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The Miner Jul 1, 1898

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Daily   lidition, No. 45
Nelson,  British Columbia.  Friday Morning, July 1,   180.8.
Eighth Year
A shipment of the famous
Julia Marlowe
American Footwear
Come Early and Secure a Pair.
1 * KID uloves. * t DRY  GOODS.
I Reduced Prices, |
I Grand June Clearance Sale I
We will offer for the next ten clays all of our entire stock
at  reduced   prices   with   Special   Reductions   on   the
.   .   .   following lines  .  .   .
[ir.-ii.v I'f.i^i'.'.r.'.i' ami Artillery CaiiKO iin-
Delay.���DUP-MUlon of llie Army.���
Tin- ri:ilniiiiiii Conception Has
Arrived Sufi'ly nt   Tunas.
Su ill 1 lii-i   Dress floods.
Warm Weather Fabrics,
Ladies Shirt Waists.
Ladles' 1) -V A Corsets.
Codies' and Ohlldren's  Qndervests.
Ladies' Silk and Kid Gloves,
Ladles' Silk and Alpaca Skirts.
Sailor Hals, Half Price,
Men's Underwear.
.Men's Washington Ties.
���Men's Negligee Shii-ls.
Men's Fancy Cambric Shirts.
Men's Black Sateen Shirts,
���Men's Duck and Flannel Suits
Men's Straw Hats,
Men's Pants and Overalls.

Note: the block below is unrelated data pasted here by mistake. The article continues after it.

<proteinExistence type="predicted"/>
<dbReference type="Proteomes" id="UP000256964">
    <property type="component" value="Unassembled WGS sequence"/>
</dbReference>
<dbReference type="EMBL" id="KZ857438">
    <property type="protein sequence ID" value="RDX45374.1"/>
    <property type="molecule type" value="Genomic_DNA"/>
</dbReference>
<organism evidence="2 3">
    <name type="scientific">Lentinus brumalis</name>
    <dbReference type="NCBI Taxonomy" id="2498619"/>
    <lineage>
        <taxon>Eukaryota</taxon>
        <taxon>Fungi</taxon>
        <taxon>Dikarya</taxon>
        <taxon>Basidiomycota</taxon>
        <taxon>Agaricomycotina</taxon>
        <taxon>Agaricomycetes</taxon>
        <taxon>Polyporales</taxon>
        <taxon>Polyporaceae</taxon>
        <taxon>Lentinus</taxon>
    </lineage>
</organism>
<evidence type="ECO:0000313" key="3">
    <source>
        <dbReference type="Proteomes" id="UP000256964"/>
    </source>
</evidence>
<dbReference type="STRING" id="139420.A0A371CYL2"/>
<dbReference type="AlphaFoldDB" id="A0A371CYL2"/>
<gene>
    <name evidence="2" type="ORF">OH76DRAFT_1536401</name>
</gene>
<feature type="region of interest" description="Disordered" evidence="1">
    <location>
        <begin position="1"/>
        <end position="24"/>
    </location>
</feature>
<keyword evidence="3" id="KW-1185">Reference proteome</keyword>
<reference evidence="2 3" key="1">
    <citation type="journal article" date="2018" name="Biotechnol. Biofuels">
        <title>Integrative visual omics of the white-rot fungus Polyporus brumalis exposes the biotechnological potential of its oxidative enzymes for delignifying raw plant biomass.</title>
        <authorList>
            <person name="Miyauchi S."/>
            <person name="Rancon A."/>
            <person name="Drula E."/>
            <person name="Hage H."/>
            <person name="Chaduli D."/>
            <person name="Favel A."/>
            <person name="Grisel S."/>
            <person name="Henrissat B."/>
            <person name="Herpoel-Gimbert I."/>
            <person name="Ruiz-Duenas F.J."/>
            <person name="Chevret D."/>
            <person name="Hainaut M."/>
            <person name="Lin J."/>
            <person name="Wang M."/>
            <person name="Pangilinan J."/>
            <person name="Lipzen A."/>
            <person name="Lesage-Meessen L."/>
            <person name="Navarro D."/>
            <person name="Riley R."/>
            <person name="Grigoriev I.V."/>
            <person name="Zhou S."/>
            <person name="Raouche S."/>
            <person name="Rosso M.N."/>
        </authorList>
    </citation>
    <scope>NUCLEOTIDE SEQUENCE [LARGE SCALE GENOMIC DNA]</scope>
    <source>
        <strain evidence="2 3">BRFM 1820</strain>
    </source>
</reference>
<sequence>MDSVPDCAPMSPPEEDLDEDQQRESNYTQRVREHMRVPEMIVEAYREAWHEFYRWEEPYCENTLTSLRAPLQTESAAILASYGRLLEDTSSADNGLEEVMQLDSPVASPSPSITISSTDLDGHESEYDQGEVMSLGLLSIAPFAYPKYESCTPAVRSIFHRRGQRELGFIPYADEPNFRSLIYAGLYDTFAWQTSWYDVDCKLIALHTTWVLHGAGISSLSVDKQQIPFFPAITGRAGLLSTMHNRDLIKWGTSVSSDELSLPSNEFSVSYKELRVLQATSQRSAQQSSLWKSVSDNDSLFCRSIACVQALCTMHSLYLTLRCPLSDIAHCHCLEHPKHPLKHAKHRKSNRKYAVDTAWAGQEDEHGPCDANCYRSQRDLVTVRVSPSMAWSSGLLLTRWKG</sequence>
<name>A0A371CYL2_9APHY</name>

Our StocR icS Complete in House Furnishings. I
1891 For the Eighth Time the Citizens of 1898
~~    NELSON   '
Will Celebrate
TWO   DAYS,   JULY   1st and 2nd.
$209a#7jN~* PRIZES.
* .���      .       >* 9
Horse Racing.. Prizes $500
*   fcommittgf :��� JAn>-%I*s*N*#��-f,  H. AsiiCjidjjT, J. A. Ti'kni-r.
Prizes $325.
Ashcroft, J. J. Malone.
Drilling Contest*
Commi#**��p: John Houston, H.
Hose Reel Races
Committee: J. THOMPSON,
Prizes $300
Dover, F. Irvine.
Lacrosse Match Prizes $125
Committee: 11. Irvine, S. Neelands, J. Kirkpatrick?
| Baseball Matches       Purse*$125
Committee: C.  A. Waterman, F. Irvin^.       '**
Bicycle-Races    :-,.   '��� prizes $50
Contmittee: JACOB Dover.
On Board the Associated Press Despatch Boat Dandy. Off Santiago de
Cuba, Wednesday, June 2, (i p. in., via
Kingston, Jamaica, Thursday, June
80, 11 p. in.���The forces of tho American army arc being mobilized as
rapidly as possible in the vicinity of
Aguadores, four miles from Santiago
ile Cuba. The moment mobilization is
completed the attack on Spain's last
ditch in eastern Cuba will be begun.
When that* will be General Shafter
himself cannot say. Tho troops can
be moved without serious delay and
are pushing forward rapidly, but tlie
movement* of the pack trains, wagons,
ambulances and artillery is taxing the
endurance of the officers and men to
the utmost, From Baiquiri, where